I never modify derived datasets in my analysis files. This is beneficial because it allows me to run the code to generate my derived datasets just once when I start working on analysis. After that, I can just run the analysis file I’m working on without running all the derived dataset code each time. With large datasets or complicated code for creating the derived datasets, this saves a lot of time waiting for code to run.
If I do need to create a dataset in my analysis (e.g. saving regression output to a dataset for further analysis), I save it in a
tmp_ dataset and only reference it within that specific
sas/_manifest.sas file makes it easy to run all the code in the project at once. It includes references to the other files in the
sas/ folder, with the derived data code files in numerical order and the analysis code files in a logical order.
This is a good place to provide short comments explaining the purpose of each file.5
The manifest file should allow a smart stranger to quickly reproduce your derived data and analysis just by running this file.
Here are examples of manifest files for SAS and Stata.
There are 4 kinds of files that will end up in the
- Raw data files (e.g.
- Derived data files prefixed with
- Temporary data files prefixed with
- Zip files of all raw data files for backup purposes (e.g.
I make dataset filenames descriptive and never use incremented filenames (
data/drv_clean2.sas7bdat, etc.). Incremented filenames are an anti-pattern and always end in tears.
This is my catch-all folder for the other files associated with a data analysis project, such as Word and PowerPoint files, figures, and PDFs. I create a folder structure within
documents/ as I see fit.
If I’m working on submitting a manuscript or abstract, I will generally create a folder like
documents/jama1/ for everything related to my first submission to JAMA.6 For a conference, I would create a folder like
When I have multiple versions of files in
documents/, such as for versions of a manuscript written in Word, I like to include dates in
YYYY-MM-DD format. For example:
Broad St JAMA 2014-07-20.docx. This will keep all the files beginning with
Broad St JAMA sorted in order by date.
It should go without saying: data and analysis code should never be stored in
Your README file should contain enough information for a smart person who has never seen your project before to be able to reproduce your analysis starting with just the raw data and your code.
This usually means it should include at a minimum:
- The purpose of the project
- Who is involved
- Where the data come from, and the version of the data7
- What software is used for analysis
- A description of how the project is organized and how to run the code (or a link to this page:
It doesn’t have to be long, though. Here’s an example of an adequate README for a simple project.
I generally write my README files in Markdown, which is both readable as plain text and can directly produce pretty output. The example README I linked to above is actually written in Markdown. The pretty version looks like this.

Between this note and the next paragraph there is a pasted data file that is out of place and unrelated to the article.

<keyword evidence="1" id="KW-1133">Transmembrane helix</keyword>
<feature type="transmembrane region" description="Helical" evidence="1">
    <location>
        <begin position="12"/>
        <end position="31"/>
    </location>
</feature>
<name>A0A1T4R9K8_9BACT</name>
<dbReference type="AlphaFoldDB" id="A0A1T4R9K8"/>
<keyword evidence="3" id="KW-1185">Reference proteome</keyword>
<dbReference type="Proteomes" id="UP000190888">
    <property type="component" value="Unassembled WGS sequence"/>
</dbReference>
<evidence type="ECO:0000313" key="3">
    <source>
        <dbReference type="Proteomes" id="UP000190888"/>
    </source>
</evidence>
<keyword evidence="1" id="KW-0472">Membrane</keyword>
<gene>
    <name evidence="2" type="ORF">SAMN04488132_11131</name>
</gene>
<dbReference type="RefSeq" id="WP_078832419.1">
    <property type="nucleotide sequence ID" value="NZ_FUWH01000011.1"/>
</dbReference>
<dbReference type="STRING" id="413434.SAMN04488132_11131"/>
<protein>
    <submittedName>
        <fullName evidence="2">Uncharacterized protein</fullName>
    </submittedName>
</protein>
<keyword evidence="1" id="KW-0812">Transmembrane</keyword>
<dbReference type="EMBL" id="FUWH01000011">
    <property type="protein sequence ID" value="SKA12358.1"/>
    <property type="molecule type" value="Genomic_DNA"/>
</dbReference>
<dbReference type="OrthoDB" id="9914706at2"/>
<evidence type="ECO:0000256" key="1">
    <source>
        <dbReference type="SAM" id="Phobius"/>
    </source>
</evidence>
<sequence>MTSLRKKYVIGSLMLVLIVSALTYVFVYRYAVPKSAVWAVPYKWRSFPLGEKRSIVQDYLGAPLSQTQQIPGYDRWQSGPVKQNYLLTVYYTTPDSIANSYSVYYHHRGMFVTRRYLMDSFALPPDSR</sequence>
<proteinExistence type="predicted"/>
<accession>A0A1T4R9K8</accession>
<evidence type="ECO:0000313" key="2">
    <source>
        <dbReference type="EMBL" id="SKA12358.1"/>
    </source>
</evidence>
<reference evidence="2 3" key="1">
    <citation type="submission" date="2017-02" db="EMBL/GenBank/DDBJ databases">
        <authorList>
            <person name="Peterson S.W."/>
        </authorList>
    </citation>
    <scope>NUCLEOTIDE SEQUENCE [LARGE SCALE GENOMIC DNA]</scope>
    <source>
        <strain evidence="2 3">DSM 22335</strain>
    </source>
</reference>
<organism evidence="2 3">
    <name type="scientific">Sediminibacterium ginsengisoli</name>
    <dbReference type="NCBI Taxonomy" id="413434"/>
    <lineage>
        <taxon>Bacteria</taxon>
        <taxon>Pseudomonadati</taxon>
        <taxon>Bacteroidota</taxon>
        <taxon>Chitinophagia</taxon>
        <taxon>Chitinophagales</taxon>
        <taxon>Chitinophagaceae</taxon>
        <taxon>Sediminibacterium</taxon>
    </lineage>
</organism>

I don’t like using Word files for READMEs because I like to be able to open the README in the same program I edit my analysis code in. But a README in any format is better than no README, so use whatever you feel comfortable with.
Here’s how I start a new project using this system:
Create a new folder in my
projects/folder where all my dta analysis projects live.8 Now I have
Create the necessary folders in my project folder. So now I have
Move or copy my raw data files into
projects/broad_st_pump/data/. Make a
.zipfile for each raw data file in case I accidentally overwrite one.
projects/broad_st_pump/README.txtas described above.
Create files for my code. I usually start with:
I will split up the cleaning and analysis files as needed as I write my code, updating the manifest file accordingly.
- This means data directly from a survey, downloaded from a government website, etc. [return]
- The derived dataset from SAS is not shown in the diagram above, but it would be called something like
data/drv_broad_st_clean.sas7bdat. I explain this naming convention below. [return]
.sas7bdatis the file extension for a SAS dataset. It’s similar to a
.dtafile with Stata or a
.RDatafile with R.
See here for more about how libraries work with saving data in SAS. [return]
- This is important: if I reference it in another file, then I would have to run my analysis files in a specific order. The rule of thumb is that I should able to run my derived data code once, and then run any analysis file without getting any errors. [return]
- You should also have good comments throughout all your analysis code. [return]
- In this case, incrementing folders is ok because it refers to a specific submission, and there are generally multiple submissions to the same journal before a paper is published. [return]
- The easiest way to do versions is by putting a date in the filename of the raw dataset and then referencing that in the README.
A better way is to use a checksum. Here are instructions for safely calculating a MD5 checksum on any file. [return]
- I keep all my projects in one folder and use search to quickly filter through it, but if you like a deeper folder hierarchy that’s fine. [return]
- I use
Broad Street Pumpbecause Stata requires quotes around filenames with quotes in them. [return]
Comments? Please send me a message.
Subscribe via RSS or email.